Source: Christian art
Gospel of February 22, 2022 – Matthew 16:13-19
When Jesus came to the area of Caesarea Philippi, he asked his disciples this question: “Who do they say that the Son of man is? And they said, ‘Some say he is John the Baptist, some Elijah, some Jeremiah or one of the prophets.’ “But you,” he said, “who do you say I am? Then Simon Peter spoke: “You are the Christ”, he said, “the Son of the living God”. Jesus answered, “Simon, son of Jonah, you are a happy man! For flesh and blood has not revealed it to you, but my Father who is in heaven. So I say to you now: You are Peter, and on this rock I will build my Church. And the gates of hell can never resist it. I will give you the keys of the kingdom of heaven: whatever you bind on earth shall be considered bound in heaven; whatever you loose on earth will be considered loosed in heaven.
Reflection on the sculptural chair
Today’s feast has a rather special name: the Feast of the Chair of Saint Peter. How does the pulpit of an apostle deserve a holy day? Let’s first look at the object itself. The Chair of Saint Peter is a relic kept at the very back of Saint Peter’s Basilica in the Vatican. It is a basic wooden relic of a throne which, according to tradition, was used by Saint Peter himself when he led the early Christians in Rome. The chair is now encased in an ornamental carved gilt bronze chair designed by Gian Lorenzo Bernini, which he completed between 1647 and 1653. In 2012, Pope Benedict XVI described the chair as “a symbol of Peter’s special mission and of his successors to guard the flock of Christ, keeping it united in faith and charity”. The chair is only a few meters from the tomb of St. Peter. The wooden throne chair was a gift from Holy Roman Emperor Charles the Bald to Pope John VIII in 875.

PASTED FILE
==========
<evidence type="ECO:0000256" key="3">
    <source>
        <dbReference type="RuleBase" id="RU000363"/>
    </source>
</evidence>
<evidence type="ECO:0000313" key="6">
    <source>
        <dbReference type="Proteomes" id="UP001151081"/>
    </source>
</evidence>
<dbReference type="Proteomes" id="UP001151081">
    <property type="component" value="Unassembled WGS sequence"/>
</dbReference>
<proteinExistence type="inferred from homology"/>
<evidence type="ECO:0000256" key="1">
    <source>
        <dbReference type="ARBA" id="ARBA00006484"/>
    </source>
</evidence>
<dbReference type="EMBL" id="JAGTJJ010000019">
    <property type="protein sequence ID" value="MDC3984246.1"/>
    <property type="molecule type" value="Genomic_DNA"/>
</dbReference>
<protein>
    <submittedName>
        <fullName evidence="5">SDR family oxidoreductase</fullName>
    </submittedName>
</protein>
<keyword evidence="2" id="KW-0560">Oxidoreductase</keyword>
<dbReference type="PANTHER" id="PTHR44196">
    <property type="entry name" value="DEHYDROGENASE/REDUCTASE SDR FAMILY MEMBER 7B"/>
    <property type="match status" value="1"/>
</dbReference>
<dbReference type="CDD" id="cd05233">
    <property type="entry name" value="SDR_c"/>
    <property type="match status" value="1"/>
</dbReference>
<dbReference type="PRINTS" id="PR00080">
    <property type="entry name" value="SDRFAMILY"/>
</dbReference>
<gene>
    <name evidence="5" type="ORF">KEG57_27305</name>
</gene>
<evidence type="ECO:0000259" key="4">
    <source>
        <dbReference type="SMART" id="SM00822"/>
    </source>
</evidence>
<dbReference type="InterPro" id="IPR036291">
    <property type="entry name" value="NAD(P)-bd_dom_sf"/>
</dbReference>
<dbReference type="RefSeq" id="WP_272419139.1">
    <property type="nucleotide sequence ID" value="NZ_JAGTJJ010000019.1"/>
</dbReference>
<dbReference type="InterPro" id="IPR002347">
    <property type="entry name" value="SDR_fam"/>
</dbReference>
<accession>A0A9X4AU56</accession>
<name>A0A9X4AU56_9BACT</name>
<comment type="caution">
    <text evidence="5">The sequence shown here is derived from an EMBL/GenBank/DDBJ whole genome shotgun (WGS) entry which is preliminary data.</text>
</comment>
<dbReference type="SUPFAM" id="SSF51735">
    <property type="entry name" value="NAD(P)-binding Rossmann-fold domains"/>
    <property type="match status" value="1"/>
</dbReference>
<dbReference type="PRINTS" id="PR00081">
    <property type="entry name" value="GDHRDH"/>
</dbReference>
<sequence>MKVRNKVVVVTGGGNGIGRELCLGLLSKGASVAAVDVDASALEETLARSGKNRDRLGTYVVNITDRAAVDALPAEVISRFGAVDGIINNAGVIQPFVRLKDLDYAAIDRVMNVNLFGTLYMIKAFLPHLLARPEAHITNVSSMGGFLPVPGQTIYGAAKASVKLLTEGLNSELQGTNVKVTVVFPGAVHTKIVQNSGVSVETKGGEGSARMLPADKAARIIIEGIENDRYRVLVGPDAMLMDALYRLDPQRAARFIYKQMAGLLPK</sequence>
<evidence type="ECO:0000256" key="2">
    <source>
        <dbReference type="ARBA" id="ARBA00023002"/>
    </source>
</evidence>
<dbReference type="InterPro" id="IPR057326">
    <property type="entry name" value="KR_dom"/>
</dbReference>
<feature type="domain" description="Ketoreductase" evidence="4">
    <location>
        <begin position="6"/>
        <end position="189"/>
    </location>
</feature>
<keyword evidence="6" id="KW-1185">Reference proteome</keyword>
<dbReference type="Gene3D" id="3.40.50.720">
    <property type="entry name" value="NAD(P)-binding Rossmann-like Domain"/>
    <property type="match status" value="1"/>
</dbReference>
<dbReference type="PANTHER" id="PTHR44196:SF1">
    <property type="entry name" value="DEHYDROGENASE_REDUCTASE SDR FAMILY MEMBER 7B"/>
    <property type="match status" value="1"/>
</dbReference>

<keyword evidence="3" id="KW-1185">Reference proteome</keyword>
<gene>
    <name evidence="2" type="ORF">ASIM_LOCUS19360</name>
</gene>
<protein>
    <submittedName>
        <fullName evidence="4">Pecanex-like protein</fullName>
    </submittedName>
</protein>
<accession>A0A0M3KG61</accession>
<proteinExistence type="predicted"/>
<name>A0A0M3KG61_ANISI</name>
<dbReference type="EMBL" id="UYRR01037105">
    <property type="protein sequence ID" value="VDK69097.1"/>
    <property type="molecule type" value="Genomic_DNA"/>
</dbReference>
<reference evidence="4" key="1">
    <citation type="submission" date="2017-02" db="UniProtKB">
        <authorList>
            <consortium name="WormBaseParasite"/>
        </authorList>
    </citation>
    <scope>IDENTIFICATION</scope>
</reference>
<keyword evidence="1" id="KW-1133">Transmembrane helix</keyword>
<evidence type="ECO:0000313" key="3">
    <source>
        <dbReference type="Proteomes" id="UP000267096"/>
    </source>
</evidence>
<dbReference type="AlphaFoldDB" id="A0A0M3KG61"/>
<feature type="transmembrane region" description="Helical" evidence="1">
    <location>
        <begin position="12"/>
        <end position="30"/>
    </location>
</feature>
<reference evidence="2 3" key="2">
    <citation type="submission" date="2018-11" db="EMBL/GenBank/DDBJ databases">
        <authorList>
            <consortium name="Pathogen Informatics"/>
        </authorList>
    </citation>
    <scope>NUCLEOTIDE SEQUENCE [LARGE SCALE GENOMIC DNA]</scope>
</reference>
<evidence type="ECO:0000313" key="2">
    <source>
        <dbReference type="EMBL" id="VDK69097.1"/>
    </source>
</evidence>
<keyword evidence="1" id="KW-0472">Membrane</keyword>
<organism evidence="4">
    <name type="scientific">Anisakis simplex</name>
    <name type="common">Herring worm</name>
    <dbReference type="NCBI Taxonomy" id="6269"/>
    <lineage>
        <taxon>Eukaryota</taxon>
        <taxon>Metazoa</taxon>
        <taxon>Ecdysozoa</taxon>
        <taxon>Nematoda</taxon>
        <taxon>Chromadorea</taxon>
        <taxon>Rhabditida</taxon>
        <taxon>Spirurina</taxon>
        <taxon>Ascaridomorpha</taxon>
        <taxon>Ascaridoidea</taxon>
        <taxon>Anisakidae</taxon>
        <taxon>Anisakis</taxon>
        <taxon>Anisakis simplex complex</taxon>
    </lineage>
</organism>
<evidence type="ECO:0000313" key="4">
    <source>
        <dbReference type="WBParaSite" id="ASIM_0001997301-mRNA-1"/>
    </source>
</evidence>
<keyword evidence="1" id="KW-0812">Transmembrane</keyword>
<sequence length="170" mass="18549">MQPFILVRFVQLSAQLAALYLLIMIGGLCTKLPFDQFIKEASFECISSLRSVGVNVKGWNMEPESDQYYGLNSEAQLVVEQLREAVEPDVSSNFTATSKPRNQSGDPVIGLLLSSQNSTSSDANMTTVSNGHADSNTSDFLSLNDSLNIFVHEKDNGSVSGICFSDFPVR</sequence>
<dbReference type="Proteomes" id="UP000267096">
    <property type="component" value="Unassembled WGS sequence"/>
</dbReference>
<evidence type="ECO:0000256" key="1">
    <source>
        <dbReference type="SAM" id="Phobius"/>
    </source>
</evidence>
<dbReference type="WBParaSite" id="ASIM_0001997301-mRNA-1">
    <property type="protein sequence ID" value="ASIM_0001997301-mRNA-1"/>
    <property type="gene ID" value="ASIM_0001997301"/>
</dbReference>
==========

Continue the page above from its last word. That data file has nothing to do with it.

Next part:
In today’s Gospel reading, Christ says: “You are Peter and on this rock I will build my Church”. While St. Peter’s Chair may appear opulent in its magnificence, the chair is not intended to be a royal throne or a vain assertion of power. No, it is placed at the very back of the basilica to be an authentic reflection of the office entrusted by Jesus Christ to Saint Peter (as in today’s reading) and to his successors as pastors of the Church.
I have stood before this chair several times and each time it reminds me of the responsibility placed in our hands by Jesus Christ… Our humble roles are very different and modest compared to what Saint Peter and his successors accomplished, but the responsibilities are exactly the same for all of us through our baptism: to spread the Word of God…
Today’s story – https://christian.art/en/daily-gospel-reading/1092
Christian art – www.christian.art
Key words: Christian art, Patrick van der Vorst, Bernini
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